JD Composites Inc., a Canadian startup company, is constructing a concept house using PET foam made from more than 500,000 recycled plastic bottles.
The project is the first of its kind in the country and is designed for areas prone to natural disasters.
The Metaghan, Nova Scotia-based business received a six-year, no-interest loan of $109,690 from the Atlantic Canada Opportunities Agency (ACOA) to cover some of the costs of developing eco-friendly composite housing that can withstand extreme weather like hurricanes, flooding and other catastrophes.
JD Composites formed the PET foam into panels that make up the exterior shell of the dwelling, JD Composites Vice President Joel German told Plastics News in an email.
"They use recycled pop bottles chopped up then extruded to create the panels," German said, adding that the number of bottles used per panel can vary depending on the foam density needed.
PET foam houses are made of green materials, can be quickly assembled and built and have high R-values for energy efficiency, German said. He referred to the house under construction as Prototype 1.
"It's completely new technology," he said.
The house will be finished with traditional materials, such as drywall, and then subjected to tests related to thermal sustainability and resistance to moisture absorption, fatigue, corrosion and rot. If the prototype passes all tests, JD Composites eventually plans to export the sustainable housing materials to the United States and the Caribbean, particularly Guyana and St. Lucia.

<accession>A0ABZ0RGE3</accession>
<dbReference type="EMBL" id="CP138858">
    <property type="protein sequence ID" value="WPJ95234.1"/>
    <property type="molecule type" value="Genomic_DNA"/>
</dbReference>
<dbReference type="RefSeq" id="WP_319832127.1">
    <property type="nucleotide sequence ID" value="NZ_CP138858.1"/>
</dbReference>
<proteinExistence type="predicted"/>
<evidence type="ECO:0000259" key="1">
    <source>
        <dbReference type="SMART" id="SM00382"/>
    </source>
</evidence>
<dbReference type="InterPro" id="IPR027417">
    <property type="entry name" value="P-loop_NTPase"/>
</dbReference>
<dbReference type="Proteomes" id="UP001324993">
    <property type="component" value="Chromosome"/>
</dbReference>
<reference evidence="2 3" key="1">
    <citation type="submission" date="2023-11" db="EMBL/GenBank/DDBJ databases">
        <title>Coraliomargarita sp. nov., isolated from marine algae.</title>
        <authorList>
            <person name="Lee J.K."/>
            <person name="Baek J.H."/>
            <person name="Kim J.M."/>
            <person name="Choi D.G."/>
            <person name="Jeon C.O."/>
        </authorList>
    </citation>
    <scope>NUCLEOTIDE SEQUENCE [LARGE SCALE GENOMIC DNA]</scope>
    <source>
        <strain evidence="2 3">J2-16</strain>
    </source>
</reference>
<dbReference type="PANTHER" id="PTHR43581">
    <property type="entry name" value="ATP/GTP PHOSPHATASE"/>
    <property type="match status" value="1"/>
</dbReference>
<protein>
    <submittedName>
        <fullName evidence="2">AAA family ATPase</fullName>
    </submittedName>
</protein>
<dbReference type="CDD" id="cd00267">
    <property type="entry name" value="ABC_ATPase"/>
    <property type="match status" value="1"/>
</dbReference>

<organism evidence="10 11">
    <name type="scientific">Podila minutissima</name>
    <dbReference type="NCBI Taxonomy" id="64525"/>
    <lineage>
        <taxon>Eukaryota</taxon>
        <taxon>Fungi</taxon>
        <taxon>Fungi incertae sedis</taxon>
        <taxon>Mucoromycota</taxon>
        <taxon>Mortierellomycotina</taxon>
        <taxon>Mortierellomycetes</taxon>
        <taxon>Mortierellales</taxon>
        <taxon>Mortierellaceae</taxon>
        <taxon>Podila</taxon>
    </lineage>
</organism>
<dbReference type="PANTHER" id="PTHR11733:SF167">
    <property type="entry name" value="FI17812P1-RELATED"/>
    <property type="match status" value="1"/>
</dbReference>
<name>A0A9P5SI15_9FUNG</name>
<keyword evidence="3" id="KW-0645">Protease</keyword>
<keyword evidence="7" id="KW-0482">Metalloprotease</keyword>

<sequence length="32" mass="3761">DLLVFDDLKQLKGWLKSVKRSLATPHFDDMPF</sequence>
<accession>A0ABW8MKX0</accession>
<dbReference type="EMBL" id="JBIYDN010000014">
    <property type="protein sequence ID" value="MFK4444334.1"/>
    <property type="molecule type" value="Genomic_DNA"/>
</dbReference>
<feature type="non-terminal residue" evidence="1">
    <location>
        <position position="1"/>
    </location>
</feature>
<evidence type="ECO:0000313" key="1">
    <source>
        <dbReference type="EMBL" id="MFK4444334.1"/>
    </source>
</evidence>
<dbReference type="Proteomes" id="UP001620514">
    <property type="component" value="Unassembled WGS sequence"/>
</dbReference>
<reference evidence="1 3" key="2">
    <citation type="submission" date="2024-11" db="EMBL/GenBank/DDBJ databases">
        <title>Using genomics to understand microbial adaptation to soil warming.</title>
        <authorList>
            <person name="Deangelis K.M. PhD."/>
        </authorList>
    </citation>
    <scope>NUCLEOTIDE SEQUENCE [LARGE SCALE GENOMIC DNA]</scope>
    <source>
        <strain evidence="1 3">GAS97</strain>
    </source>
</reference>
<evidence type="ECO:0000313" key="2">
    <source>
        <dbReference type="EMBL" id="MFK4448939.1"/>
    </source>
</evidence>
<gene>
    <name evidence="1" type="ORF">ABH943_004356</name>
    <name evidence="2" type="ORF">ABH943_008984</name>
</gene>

German said JD officials are "hoping we land development contracts for small, simple homes in high-wind areas." International relief homes would take less than a week to build with a team of 10 workers.
In Canada, the project supports commitments made by the government and the four Atlantic Provinces to drive economic growth through investments that help the region compete in a low-carbon, low-pollution and resource-efficient economy, according to ACOA Minister Navdeep Bains.
"The export potential for start-up companies carving their place in the economy by using clean technologies to create innovative solutions is enormous," Bains said in a news release. "Our government recognizes the opportunities that clean technologies bring to regional economic growth and the importance of capturing a share of this global market, which is why we are investing in this project with JD Composites."
The startup company's plan diverts waste from landfills and creates jobs. Initially, five to 10 full-time positions have been created but another 20-25 jobs may need to be filled by 2020.
Nova Scotia is increasing its profile as a leader in clean solutions, according to Colin Fraser, a member of Parliament for West Nova.
"This project with JD Composites will create jobs in a rural Nova Scotia community, while reducing the global impact on the environment by creating clean, sustainable housing solutions using repurposed recycled materials," Fraser said in the release.
JD Composites registered as a limited company in March 2018 and joined the Canadian Council for Aboriginal Business. Company officials have backgrounds in the seafood and boat building sectors.
"We've seen our ocean and beaches heavily polluted," German said. "Now, with this new process for building homes, we're not only offering an affordable and sustainable solution to green homes, [but also] we feel as though we're finally doing our small part to help clean up some of the mess."